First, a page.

We plan and implement strategies for the controlled growth of Roane County’s economy as a unified voice representing the best Tennessee has to offer businesses, citizens and travelers.

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We bring growth-oriented businesses with strong fiscal discipline, infrastructure and workforce-ready people to East Tennessee.

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We attract travelers who seek unique heritage and the best outdoor recreational experiences to Roane County.

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We connect leaders and organizations for the benefit of local and regional business growth.

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We empower leaders, parents and students to invest in education, so they are better prepared to fulfill the workforce opportunities of Roane County’s future.

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We offer natural beauty, historic charm and low-cost living, distinguishing Roane County as one of the best retirement destinations in the nation.

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Soar in Roane

No longer just for the senior set, birdwatching is one of the fastest-growing outdoor activities in Roane County. Life gets a little bit more interesting when you start paying attention to the wildlife around you, whether it’s a blue heron hunting near a fishing pier or a belted kingfisher chirping from the oak branches in your backyard. Learning to recognize more and more types of birds adds another whole level of enjoyment to spending time in the great outdoors! For more information on birding in Roane County and details on reported sightings over the last 30 days, click here.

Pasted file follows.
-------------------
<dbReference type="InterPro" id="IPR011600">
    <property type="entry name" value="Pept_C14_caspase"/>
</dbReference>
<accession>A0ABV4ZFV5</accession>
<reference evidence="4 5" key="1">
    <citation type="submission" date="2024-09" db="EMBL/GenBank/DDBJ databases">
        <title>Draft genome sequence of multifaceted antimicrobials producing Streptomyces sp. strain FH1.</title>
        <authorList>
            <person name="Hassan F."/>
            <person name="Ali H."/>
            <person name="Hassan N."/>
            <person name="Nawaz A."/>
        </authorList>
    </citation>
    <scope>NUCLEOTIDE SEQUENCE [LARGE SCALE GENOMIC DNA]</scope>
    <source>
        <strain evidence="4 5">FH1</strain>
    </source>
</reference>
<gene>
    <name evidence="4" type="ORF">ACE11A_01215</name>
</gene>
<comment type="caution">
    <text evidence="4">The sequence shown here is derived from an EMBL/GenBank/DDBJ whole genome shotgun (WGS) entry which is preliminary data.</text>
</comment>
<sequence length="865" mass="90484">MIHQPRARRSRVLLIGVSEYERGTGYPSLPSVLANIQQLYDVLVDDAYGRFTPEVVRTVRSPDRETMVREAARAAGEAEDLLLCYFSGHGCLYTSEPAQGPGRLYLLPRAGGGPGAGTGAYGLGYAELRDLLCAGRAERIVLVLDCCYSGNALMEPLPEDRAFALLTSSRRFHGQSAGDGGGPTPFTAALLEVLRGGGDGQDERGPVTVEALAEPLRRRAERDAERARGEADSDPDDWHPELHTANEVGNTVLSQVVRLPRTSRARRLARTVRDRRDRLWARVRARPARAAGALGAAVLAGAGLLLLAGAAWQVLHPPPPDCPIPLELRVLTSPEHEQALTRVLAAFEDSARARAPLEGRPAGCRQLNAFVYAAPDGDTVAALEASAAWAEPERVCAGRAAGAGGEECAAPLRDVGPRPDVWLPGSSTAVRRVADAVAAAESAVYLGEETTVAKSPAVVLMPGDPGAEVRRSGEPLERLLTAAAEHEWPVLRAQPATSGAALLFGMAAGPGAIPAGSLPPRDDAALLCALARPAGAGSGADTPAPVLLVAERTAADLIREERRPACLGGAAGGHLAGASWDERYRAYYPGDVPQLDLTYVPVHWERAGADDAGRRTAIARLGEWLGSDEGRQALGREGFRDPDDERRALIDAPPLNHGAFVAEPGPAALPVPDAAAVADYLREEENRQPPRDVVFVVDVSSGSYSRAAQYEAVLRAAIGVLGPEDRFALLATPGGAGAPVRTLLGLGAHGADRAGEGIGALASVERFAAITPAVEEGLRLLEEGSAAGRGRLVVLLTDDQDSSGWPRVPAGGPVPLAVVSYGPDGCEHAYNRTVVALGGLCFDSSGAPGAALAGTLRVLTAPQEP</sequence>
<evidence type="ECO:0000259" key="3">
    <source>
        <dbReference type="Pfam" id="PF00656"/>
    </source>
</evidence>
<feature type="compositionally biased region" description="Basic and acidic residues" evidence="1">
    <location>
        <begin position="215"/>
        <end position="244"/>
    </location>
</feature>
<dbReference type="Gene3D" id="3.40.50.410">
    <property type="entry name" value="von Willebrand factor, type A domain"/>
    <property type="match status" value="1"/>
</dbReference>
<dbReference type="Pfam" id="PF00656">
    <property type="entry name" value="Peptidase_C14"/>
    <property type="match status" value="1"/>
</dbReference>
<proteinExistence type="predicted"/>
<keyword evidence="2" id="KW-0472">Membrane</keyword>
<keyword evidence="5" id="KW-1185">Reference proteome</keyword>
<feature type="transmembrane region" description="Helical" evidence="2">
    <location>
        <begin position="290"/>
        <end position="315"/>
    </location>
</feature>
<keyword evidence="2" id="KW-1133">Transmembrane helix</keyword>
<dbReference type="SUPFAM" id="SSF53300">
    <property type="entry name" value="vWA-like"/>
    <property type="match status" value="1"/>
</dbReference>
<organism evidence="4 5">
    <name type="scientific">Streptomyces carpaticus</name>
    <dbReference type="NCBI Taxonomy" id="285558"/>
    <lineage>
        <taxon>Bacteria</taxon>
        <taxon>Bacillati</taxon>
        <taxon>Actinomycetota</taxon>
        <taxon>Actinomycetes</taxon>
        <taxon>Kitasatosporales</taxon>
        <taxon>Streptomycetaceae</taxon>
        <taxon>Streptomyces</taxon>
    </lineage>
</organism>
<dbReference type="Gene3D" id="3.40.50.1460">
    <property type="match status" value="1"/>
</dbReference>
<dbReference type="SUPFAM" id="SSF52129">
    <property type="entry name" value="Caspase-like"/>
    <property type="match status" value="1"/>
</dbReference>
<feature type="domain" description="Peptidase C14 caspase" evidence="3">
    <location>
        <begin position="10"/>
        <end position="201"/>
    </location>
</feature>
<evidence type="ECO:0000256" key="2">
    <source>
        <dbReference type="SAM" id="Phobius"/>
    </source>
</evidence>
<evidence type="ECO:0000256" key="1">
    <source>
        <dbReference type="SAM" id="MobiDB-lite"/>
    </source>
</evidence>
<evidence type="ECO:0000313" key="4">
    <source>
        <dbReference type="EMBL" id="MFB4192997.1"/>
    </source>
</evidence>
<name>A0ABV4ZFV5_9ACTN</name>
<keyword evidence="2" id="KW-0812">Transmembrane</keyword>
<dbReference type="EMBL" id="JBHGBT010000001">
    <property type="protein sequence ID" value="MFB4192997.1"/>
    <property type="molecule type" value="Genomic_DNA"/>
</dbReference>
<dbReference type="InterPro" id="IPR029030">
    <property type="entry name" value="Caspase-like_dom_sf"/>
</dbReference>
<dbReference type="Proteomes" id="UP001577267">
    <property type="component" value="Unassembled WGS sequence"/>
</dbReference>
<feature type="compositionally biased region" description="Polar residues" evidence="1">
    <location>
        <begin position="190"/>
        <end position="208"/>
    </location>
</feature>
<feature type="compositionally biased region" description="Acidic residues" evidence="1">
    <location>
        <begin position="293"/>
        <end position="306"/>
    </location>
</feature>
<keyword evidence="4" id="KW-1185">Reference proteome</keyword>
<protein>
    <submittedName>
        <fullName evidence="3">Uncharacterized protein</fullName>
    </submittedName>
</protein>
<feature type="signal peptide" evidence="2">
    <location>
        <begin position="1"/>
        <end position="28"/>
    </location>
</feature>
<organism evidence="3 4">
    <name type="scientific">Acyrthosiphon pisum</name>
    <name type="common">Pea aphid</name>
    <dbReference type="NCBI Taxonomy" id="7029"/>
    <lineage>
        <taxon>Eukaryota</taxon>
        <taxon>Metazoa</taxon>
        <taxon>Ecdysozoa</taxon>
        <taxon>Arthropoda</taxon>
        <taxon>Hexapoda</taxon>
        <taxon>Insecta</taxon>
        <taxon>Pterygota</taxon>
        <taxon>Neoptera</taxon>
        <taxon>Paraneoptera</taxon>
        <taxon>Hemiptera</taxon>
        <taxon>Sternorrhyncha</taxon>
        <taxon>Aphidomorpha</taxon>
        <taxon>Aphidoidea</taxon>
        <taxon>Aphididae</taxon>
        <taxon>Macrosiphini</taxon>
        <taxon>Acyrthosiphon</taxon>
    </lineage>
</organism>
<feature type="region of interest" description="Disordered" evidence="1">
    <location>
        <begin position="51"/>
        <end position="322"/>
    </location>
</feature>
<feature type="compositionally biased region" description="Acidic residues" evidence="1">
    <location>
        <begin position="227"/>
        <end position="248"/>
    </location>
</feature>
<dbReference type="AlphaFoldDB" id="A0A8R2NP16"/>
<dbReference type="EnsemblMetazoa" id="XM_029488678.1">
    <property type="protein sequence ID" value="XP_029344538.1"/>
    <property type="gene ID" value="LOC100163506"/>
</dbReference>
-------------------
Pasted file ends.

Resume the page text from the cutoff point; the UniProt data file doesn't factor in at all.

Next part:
Belted Kingfisher, Photo by Rick Mcculley

You’ll find hotspots for birdwatching in several wildlife areas and islands within Watts Bar Lake. Walk the Heritage Center Greenway, where you can spot Bald Eagles and hear the song of our state bird, the Northern Mockingbird. Bring patience and binoculars to the Rockwood Forest trail to spot gorgeous yellow and black throated green warblers. Challenge yourself to find and name at least a few of the 114 species of birds, including black crowned night herons and wood ducks, that can be found at Gupton Wetlands at Lakeshore Park. Roane County’s birdwatching spots protect species that are vulnerable to development and littering, making them prime locations to view even the previously endangered Osprey and Bald Eagle

Bald Eagle, Photo by Rick Mcculley

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